Most subsequent usages of this image in print publications, films, and videos echo that description of Amphibious Armored Vehicle 10 as “half-burnt” or otherwise crippled, adding to it the assertion that the troops seen around this purported wreck used it at that moment to shelter from enemy fire. Indeed, we have repeated that assertion in posts of our own in this series, for which I must apologize. (See, for example, J. Ross Baughman’s annotation in the detail of Capa’s fourth exposure, above, and/or this July 2014 post of mine.)

But Amphibious Armored Vehicle 10 did not get destroyed, nor even notably damaged — certainly not “half-burnt”in the assault. I can say this with confidence because it appears in military footage made shortly after the Allied forces secured the beach on June 6, as seen in this screen grab:

Amphibious Armored Vehicle 10 on Omaha Beach, June 6, 1944, still from D-Day movie footage

Amphibious Armored Vehicle 10 on Omaha Beach, June 6, 1944, still from D-Day movie footage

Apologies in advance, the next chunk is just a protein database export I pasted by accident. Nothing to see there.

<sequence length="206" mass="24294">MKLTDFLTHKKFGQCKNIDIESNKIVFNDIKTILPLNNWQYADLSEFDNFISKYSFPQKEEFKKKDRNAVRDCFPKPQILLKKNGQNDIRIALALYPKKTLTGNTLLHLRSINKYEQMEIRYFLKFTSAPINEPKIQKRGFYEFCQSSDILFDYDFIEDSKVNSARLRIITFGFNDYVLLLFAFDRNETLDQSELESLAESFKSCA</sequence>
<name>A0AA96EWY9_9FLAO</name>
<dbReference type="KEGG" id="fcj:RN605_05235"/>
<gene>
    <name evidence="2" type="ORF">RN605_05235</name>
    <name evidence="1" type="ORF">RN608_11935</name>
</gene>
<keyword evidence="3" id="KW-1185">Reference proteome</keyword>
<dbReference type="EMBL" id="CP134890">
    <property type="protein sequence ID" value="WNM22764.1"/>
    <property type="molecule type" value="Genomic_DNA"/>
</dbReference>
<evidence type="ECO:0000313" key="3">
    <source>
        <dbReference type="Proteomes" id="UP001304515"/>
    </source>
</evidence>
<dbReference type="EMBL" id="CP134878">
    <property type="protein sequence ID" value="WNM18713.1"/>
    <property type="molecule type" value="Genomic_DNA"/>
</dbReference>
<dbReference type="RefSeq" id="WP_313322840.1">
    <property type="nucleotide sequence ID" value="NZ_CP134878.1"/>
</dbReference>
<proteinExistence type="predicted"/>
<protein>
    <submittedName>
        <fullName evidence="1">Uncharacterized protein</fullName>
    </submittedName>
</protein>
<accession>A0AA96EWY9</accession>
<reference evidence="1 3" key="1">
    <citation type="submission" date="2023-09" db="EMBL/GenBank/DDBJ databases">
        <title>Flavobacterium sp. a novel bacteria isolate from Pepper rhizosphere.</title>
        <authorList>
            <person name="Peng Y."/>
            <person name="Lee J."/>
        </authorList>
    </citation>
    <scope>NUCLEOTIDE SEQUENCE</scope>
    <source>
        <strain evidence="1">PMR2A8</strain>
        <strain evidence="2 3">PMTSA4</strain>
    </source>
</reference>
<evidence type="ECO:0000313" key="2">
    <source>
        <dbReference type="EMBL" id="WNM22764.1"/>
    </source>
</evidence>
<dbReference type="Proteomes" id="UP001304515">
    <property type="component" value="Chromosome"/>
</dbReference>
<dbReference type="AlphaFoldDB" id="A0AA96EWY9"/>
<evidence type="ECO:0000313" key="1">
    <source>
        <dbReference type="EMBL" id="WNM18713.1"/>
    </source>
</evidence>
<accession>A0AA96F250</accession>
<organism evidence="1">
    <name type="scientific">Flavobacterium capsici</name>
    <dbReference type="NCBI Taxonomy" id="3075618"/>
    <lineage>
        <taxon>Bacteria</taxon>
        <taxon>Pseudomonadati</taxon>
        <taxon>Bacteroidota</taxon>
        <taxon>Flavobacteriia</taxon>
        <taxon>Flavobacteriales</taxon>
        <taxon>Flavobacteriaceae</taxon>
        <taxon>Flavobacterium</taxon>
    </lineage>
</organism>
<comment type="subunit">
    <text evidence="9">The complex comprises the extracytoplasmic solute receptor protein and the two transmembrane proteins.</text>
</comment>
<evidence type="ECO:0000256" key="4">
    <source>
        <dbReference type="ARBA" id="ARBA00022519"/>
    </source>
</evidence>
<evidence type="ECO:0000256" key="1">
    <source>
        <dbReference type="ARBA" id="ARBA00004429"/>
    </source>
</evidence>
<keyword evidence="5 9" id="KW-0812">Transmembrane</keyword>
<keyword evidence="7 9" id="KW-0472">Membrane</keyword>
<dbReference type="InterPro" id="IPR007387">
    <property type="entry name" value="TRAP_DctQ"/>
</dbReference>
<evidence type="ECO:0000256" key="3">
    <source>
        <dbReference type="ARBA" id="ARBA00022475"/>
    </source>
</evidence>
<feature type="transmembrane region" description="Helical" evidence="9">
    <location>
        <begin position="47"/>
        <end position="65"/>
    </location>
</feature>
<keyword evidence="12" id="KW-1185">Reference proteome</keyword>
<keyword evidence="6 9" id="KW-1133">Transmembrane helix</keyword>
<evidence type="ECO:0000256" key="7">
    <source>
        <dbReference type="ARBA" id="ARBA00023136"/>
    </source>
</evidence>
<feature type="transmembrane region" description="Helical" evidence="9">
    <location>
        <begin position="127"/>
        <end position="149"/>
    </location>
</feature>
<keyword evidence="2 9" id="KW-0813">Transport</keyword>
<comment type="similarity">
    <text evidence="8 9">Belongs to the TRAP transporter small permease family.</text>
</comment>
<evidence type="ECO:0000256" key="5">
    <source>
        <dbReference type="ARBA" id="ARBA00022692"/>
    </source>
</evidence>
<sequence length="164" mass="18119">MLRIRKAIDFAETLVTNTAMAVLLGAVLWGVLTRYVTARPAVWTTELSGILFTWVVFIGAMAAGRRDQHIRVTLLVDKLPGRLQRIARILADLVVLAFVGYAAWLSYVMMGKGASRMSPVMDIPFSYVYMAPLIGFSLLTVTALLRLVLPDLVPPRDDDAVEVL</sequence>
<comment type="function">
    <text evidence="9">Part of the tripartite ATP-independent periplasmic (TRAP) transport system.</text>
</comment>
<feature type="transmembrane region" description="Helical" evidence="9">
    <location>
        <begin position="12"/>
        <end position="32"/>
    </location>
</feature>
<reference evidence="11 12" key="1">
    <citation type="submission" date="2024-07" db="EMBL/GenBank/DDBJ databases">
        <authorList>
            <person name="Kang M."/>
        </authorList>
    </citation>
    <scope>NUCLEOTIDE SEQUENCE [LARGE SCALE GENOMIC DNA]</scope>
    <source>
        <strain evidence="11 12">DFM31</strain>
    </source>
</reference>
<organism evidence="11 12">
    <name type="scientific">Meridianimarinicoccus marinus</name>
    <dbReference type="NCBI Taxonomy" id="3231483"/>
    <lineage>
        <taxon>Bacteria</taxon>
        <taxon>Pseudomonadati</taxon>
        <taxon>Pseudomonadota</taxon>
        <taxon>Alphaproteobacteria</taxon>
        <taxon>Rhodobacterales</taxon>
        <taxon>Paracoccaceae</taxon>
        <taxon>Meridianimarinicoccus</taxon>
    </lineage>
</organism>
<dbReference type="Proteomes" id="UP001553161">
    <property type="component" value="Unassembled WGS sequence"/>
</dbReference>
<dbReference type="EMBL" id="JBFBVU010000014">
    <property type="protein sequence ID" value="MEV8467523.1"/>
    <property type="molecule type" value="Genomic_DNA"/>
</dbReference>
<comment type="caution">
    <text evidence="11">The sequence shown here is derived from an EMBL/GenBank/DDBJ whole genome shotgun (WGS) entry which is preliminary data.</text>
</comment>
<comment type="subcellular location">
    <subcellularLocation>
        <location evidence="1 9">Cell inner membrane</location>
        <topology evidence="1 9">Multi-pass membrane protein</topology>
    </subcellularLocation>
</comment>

You’ll find this in the video “Tanks! Battles for Normandy,” at timestamp 4:52. As you can see, from its position in the surf in Capa’s image Amphibious Armored Vehicle 10 subsequently moved forward onto the beach, proving that, at least in terms of mobility, it was not in any way disabled. This side view shows no signs of damage whatsoever to the exterior; to the contrary, it appears in full working order. Thus all captioning describing it as “half-burnt” or otherwise damaged, in accordance with Capa’s account, clearly misrepresents its condition — more evidence of Capa’s tendency toward self-serving melodrama and fabrication of facts.

[The original source of this image is a German newsreel, “Die Deutsche Wochenschau – 1942-08-28 – Nr. 628 – (22-28.08) Landungsversuch bei Dieppe 19 08,” wherein it appears at timestamp 5:24. Clearly it is not the tank that subsequently appeared in Capa’s Omaha Beach photographs. However, Vehicle 10 does appear, closer to the beach, in both still and movie images made shortly after Capa’s exposures. I’ll address those images in a future post.]